By Gerry Rodrigues
July 14. LOS ANGELES. JENNY Thompson destroyed her own eight year-old American record in the 100 meter freestyle tonight, the second night of competition at the Janet Evans Invitational at the Olympic Pool on the USC campus.
Thompson, 27, wearing a Speedo bodysuit, clocked 54.27 seconds, erasing the mark of 54.48 she set at the 1992 Olympic Trials, a world record at the time.
At the 50, Thompson trailed 33 year-old Dara Torres, 26.30 to Torres' 25.95. But Thompson came roaring back to pass the tiring Torres with 15 meters to go. Torres, wearing an Aquablade suit, finished in 54.47, also bettering Thompson's old mark.
Amy Van Dyken split 26.70 at the 50 and finished a strong third in 55.76, while Gabrielle Rose, who is enjoying the best year of her career, was fourth in 56.61.
Thompson's time ranks her second in the world this year behind Inge de Bruijn's world record 53.80. Sweden's Therese Alshammar is third (54.41), followed by Slovakia's Martina Moravcova (54.45) and Torres (54.47).
In another highlight, 16 year-old Aaron Peirsol came roaring back in the final lap of the 200 meter backstroke to nip world champion and world record-holder, Lenny Krayzelburg, 1:59.01 to 1:59.34.
Krayzelburg led all the way, splitting the 100 at 57.14 and turning at the 150 a seemingly comfortable 1.6 seconds ahead of teen phenom Peirsol. But Peirsol turned in a 30.21 second final 50, almost two seconds faster than Krayzelburg's 32.12 to beat the world champion for the first time in his career. European champion Gordan Kozulj was third (2:00.73) while defending Olympic champ, Brad Bridgewater, was sixth in 2:05.01.
The men's 100 free saw another come-from-behind victory as Brazil's Gustavo Borges reached down in the final 10 meters to nip Poland's Bart Kizierowski, 50.00 to 50.02. Anthony Earvin, who just keeps improving was third in 50.09.
The 100 free was very fast and very tight with 52.20 needed to make top 24, and 51.93 the 23rd fastest time in the evening finals.
Jon Olsen, 31, who barely qualified for the consol-ation final, won the consols from lane one with a seasonal best 50.94.
Gary Hall, Jr., did not swim the 100 free, but he made his Olympic Trials cut leading off the victorious Phoenix Swim Club's 4 x 100m freestyle relay. Hall clocked 51.13, and Phoenix won in 3:23.15. Hillenbrand won the women's free relay in 3:49.77.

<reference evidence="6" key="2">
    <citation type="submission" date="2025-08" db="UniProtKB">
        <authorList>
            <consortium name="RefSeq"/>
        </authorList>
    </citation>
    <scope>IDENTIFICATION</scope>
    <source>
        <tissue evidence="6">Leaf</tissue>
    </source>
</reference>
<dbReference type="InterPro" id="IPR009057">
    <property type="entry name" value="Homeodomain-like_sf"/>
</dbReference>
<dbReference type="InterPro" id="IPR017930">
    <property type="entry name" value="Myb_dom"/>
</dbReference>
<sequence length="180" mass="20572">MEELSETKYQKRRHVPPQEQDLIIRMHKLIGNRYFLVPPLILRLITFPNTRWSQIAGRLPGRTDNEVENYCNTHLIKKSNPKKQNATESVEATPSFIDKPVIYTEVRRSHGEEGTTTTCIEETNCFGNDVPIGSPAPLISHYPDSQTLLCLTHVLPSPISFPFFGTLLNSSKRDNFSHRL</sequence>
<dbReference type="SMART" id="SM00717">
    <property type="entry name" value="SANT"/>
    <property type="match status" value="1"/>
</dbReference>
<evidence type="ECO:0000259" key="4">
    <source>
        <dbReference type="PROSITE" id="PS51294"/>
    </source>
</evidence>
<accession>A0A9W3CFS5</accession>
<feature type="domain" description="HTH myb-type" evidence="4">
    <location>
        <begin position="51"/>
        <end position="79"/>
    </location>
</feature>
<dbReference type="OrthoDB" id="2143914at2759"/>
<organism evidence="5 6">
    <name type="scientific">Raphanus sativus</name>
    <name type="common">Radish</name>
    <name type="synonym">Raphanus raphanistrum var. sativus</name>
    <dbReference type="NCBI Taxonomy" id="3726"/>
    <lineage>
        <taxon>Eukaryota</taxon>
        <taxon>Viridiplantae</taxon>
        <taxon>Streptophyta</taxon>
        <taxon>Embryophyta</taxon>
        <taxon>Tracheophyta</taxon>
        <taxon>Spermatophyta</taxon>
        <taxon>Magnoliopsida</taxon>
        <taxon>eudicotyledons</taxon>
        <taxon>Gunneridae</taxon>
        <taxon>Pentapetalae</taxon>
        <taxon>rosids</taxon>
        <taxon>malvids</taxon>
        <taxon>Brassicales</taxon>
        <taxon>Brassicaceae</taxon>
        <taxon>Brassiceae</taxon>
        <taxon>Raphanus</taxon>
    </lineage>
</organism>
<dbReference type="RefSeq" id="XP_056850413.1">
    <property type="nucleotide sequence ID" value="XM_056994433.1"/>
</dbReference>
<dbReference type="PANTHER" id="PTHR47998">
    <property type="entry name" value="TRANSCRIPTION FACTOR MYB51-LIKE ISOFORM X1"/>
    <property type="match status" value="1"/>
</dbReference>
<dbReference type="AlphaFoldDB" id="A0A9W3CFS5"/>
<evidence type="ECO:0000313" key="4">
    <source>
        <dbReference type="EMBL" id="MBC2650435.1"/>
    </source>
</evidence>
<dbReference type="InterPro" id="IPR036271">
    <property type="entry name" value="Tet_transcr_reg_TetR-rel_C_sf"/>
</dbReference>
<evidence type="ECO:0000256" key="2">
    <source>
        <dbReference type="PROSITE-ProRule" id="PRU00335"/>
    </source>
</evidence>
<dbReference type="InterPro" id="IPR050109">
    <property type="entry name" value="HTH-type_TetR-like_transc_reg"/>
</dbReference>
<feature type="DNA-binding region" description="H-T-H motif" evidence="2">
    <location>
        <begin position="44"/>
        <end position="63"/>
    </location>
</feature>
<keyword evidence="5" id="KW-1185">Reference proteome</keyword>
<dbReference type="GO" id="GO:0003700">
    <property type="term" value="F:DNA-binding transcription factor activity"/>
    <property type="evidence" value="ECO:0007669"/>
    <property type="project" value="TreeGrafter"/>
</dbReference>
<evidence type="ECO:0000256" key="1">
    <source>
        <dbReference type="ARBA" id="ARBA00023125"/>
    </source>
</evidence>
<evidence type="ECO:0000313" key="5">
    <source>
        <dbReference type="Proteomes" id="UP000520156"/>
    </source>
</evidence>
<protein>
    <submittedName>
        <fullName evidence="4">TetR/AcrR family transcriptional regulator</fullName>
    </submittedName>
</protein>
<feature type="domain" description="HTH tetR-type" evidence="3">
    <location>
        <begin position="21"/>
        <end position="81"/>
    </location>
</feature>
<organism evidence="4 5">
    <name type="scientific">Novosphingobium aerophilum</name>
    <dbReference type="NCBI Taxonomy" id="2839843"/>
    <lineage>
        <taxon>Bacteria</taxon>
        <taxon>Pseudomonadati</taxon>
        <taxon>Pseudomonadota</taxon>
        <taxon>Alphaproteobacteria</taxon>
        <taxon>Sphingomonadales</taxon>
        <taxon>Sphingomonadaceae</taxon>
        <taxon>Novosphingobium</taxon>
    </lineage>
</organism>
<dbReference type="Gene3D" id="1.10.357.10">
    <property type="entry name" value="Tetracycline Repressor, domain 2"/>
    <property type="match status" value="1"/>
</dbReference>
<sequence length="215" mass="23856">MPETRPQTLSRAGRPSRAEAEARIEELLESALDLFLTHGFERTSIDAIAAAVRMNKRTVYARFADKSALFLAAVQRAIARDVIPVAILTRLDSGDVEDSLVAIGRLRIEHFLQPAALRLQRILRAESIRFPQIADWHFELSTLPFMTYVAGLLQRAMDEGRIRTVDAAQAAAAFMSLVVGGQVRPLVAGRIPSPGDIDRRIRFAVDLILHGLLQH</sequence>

Misty Hyman asserted her dominance in the women's 200 fly, leading from start to finish and touching in 2:09.68. There was a tight three-way battle for second, taken by Kaitlin Sandeno in 2:10.65. Kristine Quance-Julian was third in 2:11.49, a hundredth of a second ahead of Shelly Ripple. Thirty-five year-old Angie Wester-Krieg, a 1992 Olympian, was elevent in 2:17.72.
Hyman split the race in 1:01.36 ad 1:08.32, fading on the final lap. Sandeno gained a full second on the Stanford senior-to-be on the final lap, but was unable to overcome Hyman's substantial lead.
Tom Malchow won the men's 200 fly as he pleased, splitting 56.16 at the 100 and finishing in a very fast 1:55.84. Malchow stayed just ahead of the field for 130 meters, then built his speed and pulled away with ease. Canadian Olympian Shamek Pietucha was a distant second in 1:59.41, the only other swimmer under two minutes.
The women's 200 backstroke was an exciting, though relatively slow race. B.J. Bedford won in 2:14.28, as Canadian Olympian kelly Stefanyshyn and 1996 Olympic 100 meter backstroke champ, Beth Botsford, finished in a second place tie in 2:15.58.
Eighteen year-old Klete Keller, the 1999 5-K open water world champion, showed he's got what it takes between the lane lines as well. Swimming unnoticed in lane 7, Keller negative-split the 400 free, going 1:56.81 and 1:56.47 for a strong 3:53.28 final time.
Still behind at the final turn, Keller nipped Canada's Mark Johnson (3:54.15) and Mark Warkentin (3:54.38), who waged a spirited battle in the middle of the pool, unaware of Keller in lane 7. Chad Carvin was fourth in 3:56.098. Ryk Neethling, who failed to qualify for the big final, won consols in 3:55.41.
The women's 400 free was totally unlike the men's event. A very fit Claudia Poll took the lead on the dive and kept lengthening it with every stroke. the Costa Rican Olympic champion won in a solid 4:09.04, separated from Kaitlin Sandeno (4;14.35) and Canada's Joanne Malar (4:14.57) by several body lengths of clear water.